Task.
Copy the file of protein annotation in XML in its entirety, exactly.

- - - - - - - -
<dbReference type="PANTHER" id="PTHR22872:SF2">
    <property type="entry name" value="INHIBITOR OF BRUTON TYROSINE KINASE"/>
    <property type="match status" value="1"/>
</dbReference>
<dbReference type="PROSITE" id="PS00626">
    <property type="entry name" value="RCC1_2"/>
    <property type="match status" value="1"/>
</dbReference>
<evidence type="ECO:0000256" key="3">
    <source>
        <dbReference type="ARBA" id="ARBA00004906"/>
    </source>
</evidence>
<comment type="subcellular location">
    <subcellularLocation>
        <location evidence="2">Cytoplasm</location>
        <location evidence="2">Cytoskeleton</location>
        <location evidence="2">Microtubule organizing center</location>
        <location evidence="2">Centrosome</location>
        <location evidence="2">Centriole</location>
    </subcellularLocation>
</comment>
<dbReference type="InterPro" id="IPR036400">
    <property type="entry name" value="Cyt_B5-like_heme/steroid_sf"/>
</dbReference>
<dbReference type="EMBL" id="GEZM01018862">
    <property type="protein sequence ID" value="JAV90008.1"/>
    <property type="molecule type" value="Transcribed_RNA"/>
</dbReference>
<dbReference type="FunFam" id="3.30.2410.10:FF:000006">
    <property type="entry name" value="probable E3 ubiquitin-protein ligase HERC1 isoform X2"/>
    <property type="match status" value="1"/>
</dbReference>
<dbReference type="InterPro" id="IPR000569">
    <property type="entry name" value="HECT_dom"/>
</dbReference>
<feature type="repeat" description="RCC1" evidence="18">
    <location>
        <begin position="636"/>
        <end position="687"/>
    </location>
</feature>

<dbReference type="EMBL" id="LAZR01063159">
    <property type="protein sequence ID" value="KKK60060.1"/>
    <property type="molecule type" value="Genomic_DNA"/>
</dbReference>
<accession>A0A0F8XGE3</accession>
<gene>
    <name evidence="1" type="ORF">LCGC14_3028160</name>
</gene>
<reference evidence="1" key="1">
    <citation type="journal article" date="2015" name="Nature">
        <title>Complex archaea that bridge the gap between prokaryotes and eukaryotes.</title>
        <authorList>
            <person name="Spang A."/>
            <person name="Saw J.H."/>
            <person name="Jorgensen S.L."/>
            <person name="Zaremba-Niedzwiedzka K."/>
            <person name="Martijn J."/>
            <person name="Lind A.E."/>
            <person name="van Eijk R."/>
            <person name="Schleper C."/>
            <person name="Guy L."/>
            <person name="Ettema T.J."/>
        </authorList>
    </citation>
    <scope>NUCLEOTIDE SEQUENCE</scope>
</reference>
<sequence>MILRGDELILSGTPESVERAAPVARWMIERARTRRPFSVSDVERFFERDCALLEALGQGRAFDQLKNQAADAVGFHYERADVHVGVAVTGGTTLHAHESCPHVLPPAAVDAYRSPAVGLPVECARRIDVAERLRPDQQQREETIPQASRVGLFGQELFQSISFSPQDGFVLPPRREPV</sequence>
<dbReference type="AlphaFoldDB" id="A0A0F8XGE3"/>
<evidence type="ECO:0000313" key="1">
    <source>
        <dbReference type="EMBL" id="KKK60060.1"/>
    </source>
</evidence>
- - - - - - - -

<dbReference type="PANTHER" id="PTHR22872:SF2">
    <property type="entry name" value="INHIBITOR OF BRUTON TYROSINE KINASE"/>
    <property type="match status" value="1"/>
</dbReference>
<dbReference type="PROSITE" id="PS00626">
    <property type="entry name" value="RCC1_2"/>
    <property type="match status" value="1"/>
</dbReference>
<evidence type="ECO:0000256" key="3">
    <source>
        <dbReference type="ARBA" id="ARBA00004906"/>
    </source>
</evidence>
<comment type="subcellular location">
    <subcellularLocation>
        <location evidence="2">Cytoplasm</location>
        <location evidence="2">Cytoskeleton</location>
        <location evidence="2">Microtubule organizing center</location>
        <location evidence="2">Centrosome</location>
        <location evidence="2">Centriole</location>
    </subcellularLocation>
</comment>
<dbReference type="InterPro" id="IPR036400">
    <property type="entry name" value="Cyt_B5-like_heme/steroid_sf"/>
</dbReference>
<dbReference type="EMBL" id="GEZM01018862">
    <property type="protein sequence ID" value="JAV90008.1"/>
    <property type="molecule type" value="Transcribed_RNA"/>
</dbReference>
<dbReference type="FunFam" id="3.30.2410.10:FF:000006">
    <property type="entry name" value="probable E3 ubiquitin-protein ligase HERC1 isoform X2"/>
    <property type="match status" value="1"/>
</dbReference>
<dbReference type="InterPro" id="IPR000569">
    <property type="entry name" value="HECT_dom"/>
</dbReference>
<feature type="repeat" description="RCC1" evidence="18">
    <location>
        <begin position="636"/>
        <end position="687"/>
    </location>
</feature>

<dbReference type="EMBL" id="LAZR01063159">
    <property type="protein sequence ID" value="KKK60060.1"/>
    <property type="molecule type" value="Genomic_DNA"/>
</dbReference>
<accession>A0A0F8XGE3</accession>
<gene>
    <name evidence="1" type="ORF">LCGC14_3028160</name>
</gene>
<reference evidence="1" key="1">
    <citation type="journal article" date="2015" name="Nature">
        <title>Complex archaea that bridge the gap between prokaryotes and eukaryotes.</title>
        <authorList>
            <person name="Spang A."/>
            <person name="Saw J.H."/>
            <person name="Jorgensen S.L."/>
            <person name="Zaremba-Niedzwiedzka K."/>
            <person name="Martijn J."/>
            <person name="Lind A.E."/>
            <person name="van Eijk R."/>
            <person name="Schleper C."/>
            <person name="Guy L."/>
            <person name="Ettema T.J."/>
        </authorList>
    </citation>
    <scope>NUCLEOTIDE SEQUENCE</scope>
</reference>
<sequence>MILRGDELILSGTPESVERAAPVARWMIERARTRRPFSVSDVERFFERDCALLEALGQGRAFDQLKNQAADAVGFHYERADVHVGVAVTGGTTLHAHESCPHVLPPAAVDAYRSPAVGLPVECARRIDVAERLRPDQQQREETIPQASRVGLFGQELFQSISFSPQDGFVLPPRREPV</sequence>
<dbReference type="AlphaFoldDB" id="A0A0F8XGE3"/>
<evidence type="ECO:0000313" key="1">
    <source>
        <dbReference type="EMBL" id="KKK60060.1"/>
    </source>
</evidence>